UK legislation enables the police to take DNA and fingerprints from persons who have been arrested for, charged with, or informed they will be reported for a recordable offence and detained in a police station.
The same legislation also states that the DNA or fingerprints can only be used for the purposes of prevention and detection of crime, the investigation of an offence, the conduct of a prosecution or, since April 2005, for the purposes of identifying a deceased person.
Following arrest for a specific offence it may be decided not to proceed with a case against a person. It may be more difficult to establish whether someone who has had their DNA or fingerprints taken is entirely innocent of any crime. This may be for a number of reasons; it may be determined that they were not involved, or it may be that there is not sufficient evidence to proceed with a case. It is also the case that a number of those charged with an offence may not be proceeded against at court, or may be acquitted by a court. In all of these cases there will be no official ‘sanction disposal’ (conviction, caution or other penalty), but ‘innocence’ is not always clearly established.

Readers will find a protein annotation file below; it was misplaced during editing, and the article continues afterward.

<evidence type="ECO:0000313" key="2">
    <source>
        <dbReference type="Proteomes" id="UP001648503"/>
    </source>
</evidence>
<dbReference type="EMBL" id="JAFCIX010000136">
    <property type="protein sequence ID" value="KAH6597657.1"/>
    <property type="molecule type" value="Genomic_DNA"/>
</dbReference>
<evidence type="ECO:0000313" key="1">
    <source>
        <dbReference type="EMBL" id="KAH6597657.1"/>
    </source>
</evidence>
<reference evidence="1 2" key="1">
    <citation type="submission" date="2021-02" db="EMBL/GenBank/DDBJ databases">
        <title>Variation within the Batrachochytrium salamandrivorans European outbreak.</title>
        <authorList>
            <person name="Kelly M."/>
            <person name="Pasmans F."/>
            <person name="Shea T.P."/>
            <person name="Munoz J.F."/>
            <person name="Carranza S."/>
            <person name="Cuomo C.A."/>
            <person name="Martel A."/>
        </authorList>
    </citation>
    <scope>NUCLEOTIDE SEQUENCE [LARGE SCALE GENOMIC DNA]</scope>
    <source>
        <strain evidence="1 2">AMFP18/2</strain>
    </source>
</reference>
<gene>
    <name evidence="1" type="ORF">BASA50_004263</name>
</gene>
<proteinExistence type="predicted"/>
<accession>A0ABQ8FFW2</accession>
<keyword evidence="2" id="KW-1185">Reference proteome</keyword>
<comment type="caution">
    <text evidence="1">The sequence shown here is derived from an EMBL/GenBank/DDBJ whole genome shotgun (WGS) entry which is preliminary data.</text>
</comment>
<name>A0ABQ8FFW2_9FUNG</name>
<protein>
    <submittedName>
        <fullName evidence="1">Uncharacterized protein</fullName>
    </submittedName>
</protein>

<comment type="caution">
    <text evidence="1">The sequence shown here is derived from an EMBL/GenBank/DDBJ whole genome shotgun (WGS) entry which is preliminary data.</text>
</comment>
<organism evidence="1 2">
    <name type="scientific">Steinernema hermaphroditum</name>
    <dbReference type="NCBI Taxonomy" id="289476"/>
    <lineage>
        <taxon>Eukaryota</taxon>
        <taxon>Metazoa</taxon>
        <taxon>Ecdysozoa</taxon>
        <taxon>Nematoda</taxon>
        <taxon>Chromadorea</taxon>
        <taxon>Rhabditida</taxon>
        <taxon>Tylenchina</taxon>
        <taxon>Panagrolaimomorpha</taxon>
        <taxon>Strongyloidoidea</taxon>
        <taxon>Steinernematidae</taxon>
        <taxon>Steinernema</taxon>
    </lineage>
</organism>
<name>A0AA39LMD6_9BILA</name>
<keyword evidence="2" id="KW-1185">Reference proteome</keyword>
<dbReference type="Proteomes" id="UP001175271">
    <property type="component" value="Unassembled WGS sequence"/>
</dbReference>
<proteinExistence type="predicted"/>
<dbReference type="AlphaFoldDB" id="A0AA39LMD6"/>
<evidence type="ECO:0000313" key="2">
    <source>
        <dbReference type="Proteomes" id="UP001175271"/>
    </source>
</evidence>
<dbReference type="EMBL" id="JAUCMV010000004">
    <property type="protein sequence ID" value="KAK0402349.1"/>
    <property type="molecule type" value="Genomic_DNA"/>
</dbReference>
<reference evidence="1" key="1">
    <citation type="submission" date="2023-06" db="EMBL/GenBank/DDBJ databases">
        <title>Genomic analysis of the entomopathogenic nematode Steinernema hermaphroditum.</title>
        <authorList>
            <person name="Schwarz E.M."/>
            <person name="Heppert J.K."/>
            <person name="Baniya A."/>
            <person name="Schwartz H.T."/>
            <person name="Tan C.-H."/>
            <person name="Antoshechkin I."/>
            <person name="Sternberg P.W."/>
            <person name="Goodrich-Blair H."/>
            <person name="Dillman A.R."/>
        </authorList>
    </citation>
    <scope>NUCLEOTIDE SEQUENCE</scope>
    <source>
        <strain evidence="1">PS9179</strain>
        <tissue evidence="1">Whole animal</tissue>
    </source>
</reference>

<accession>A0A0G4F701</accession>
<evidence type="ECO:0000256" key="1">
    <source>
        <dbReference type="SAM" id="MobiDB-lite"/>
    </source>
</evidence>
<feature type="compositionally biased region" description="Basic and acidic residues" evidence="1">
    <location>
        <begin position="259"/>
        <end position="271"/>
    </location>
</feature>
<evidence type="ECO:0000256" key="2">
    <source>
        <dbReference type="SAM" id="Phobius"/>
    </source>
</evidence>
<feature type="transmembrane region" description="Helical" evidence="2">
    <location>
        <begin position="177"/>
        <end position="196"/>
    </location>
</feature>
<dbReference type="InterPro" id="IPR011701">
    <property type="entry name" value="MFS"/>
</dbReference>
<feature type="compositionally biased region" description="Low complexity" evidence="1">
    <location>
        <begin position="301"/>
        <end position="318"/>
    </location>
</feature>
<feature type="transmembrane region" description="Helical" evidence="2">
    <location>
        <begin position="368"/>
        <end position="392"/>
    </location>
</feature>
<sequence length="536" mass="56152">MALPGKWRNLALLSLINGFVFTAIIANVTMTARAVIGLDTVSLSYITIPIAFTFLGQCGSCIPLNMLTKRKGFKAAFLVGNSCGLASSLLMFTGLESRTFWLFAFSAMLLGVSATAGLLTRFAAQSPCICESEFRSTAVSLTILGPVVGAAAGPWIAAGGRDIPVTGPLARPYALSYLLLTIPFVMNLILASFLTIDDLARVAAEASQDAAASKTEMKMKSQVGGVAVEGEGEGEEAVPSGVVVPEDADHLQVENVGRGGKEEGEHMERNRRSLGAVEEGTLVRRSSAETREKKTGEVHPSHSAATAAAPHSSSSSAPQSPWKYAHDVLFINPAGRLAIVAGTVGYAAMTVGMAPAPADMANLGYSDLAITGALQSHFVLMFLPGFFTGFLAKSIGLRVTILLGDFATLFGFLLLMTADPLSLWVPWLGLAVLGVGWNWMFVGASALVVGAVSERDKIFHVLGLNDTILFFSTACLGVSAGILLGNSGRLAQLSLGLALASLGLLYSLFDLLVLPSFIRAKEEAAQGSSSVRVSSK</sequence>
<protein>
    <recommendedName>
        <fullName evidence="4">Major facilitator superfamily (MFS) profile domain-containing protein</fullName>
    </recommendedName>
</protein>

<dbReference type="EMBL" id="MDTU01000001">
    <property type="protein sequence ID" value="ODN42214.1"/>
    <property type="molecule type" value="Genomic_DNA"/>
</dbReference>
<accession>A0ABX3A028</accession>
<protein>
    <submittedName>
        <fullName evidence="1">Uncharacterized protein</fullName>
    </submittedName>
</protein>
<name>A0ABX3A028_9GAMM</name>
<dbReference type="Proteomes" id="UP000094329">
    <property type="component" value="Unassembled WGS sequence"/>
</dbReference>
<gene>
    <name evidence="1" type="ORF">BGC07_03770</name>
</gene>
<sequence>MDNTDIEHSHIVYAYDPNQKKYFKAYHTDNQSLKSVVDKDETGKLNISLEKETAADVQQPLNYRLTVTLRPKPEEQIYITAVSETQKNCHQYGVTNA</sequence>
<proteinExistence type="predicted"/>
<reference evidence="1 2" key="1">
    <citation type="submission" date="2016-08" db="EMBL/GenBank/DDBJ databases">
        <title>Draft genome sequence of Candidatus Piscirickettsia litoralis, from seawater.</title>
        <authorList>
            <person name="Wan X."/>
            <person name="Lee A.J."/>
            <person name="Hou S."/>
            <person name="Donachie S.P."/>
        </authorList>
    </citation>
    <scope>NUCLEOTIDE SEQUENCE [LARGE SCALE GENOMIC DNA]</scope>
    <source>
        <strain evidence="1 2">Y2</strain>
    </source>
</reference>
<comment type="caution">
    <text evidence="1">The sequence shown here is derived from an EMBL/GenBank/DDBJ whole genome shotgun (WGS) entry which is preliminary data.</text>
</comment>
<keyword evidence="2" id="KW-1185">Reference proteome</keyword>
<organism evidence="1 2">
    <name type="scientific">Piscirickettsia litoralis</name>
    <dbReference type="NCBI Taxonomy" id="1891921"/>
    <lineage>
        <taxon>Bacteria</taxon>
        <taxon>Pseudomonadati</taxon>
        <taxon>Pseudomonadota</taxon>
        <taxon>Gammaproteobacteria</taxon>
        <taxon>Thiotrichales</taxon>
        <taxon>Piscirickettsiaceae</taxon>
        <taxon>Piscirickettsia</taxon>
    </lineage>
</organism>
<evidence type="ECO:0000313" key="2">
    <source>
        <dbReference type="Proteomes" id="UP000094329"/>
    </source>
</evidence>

From records held on the National DNA Database and Police National Computer we know that from over 3 million people sampled, roughly:
124,000 people have been arrested and not proceeded against for that offence
200,000 have been arrested and charged with an offence but have been subsequently acquitted, not proceeded against or the charges have been dropped.
In each of these situations, a number of people have gone on to be linked to further offences:
From those arrested but not proceeded against for a specific offence, more than 2000 people have been linked to over 3000 other crimes, including around 40 murders and 90 rapes. For those arrested and charged but not convicted or otherwise determined to have committed that specific offence around 8500 have been linke